There is some debate about the cause of the super CC scaling in the observations (7,8). In our opinion, the explanation must be searched in the physics of deep convective clouds. For this type of precipitating clouds the strength of the upward motions in the atmosphere is (largely) determined by the latent heat release occurring in the cloud. More rainfall formation implies more latent heat release, which forces stronger updrafts and potentially a stronger rate of condensation and rainfall formation in the cloud. Thus, we argue that a positive feedback between water vapour and the dynamics of rainfall formation in a convective cloud causes the super CC scaling.

Alternatively, statistical effects potentially affect the scaling as well. Different temperature ranges are characterized by different atmospheric conditions, and these give rise to different precipitation regimes. Low temperatures mostly occur in the winter season, with the prevalence of synoptic large scale cyclones. In these large-scale systems rainfall intensities are generally low, but the rainfall duration is long (typically 4 to 6 hours). Conversely, the high temperature range is dominated by convective rainfall, with high intensities and short durations (typically 1 hour). Therefore, the change from low temperature to higher temperatures involves a change in the frequencies of both the large scale and the convective events, whereby on average less intense large scale events (with longer durati0n) are replaced by more intense convective events (with shorter duration). This statistical effect could give rise to an enhanced temperature dependency of hourly precipitation (7).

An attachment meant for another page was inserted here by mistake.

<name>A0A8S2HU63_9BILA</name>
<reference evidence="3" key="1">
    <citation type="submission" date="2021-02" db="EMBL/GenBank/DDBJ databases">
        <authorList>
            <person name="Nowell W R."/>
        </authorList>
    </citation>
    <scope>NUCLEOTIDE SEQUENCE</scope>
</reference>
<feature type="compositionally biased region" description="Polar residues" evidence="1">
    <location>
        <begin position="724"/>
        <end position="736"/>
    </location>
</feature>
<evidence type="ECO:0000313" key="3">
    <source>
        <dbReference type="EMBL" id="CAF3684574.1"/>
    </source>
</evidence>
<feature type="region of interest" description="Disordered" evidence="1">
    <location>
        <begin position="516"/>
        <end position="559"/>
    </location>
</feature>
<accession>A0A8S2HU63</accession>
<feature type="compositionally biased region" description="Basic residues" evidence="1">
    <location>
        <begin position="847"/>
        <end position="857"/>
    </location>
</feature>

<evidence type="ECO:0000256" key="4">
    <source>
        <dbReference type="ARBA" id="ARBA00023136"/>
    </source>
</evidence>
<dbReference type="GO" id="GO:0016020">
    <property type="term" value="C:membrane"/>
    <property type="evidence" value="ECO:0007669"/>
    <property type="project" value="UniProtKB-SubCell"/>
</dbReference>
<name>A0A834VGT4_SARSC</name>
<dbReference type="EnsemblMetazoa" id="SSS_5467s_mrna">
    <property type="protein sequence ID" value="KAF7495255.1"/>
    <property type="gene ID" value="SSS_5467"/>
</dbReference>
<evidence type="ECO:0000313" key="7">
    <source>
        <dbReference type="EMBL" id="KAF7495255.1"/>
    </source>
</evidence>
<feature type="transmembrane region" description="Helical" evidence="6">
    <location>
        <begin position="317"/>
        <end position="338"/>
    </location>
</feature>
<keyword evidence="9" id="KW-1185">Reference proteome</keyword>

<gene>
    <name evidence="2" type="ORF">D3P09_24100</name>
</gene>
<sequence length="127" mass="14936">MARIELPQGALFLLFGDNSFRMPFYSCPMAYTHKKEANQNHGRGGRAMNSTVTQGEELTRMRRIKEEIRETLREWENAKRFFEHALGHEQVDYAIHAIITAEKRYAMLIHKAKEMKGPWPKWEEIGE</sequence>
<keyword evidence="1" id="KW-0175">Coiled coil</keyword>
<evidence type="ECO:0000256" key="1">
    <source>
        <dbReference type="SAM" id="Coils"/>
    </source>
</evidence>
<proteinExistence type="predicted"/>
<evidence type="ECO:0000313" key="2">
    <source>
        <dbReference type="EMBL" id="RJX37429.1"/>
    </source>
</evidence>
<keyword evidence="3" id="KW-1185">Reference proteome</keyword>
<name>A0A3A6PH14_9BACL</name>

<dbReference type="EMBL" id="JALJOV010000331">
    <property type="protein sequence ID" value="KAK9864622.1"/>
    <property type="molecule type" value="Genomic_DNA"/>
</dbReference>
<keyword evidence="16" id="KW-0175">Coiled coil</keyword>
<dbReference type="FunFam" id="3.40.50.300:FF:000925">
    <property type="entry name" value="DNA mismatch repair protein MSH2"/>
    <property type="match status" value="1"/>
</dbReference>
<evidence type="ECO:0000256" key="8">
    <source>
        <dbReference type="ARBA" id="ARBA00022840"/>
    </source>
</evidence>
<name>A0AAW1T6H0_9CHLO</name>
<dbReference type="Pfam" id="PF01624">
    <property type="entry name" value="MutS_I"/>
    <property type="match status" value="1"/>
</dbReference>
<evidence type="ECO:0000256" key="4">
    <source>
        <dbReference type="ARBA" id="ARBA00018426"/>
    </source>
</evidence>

The reason why it is important to establish the cause of the super CC scaling is that this has direct consequences for how this scaling will manifest itself in the climate change signal. It is not expected that the ratio between the frequencies of large-scale and convective precipitation events will change considerably due to climate change. Therefore, if the super CC scaling is due to the proposed statistical effect, changes in precipitation extremes would likely be not larger than predicted by the CC relation (that is, 7 % per degree). However, if the super CC scaling is due to the physics of the convective precipitation process, than one would expect this scaling to hold under warmer future climate conditions. In that case, changes in precipitation extremes are likely to be larger than predicted by the CC relation.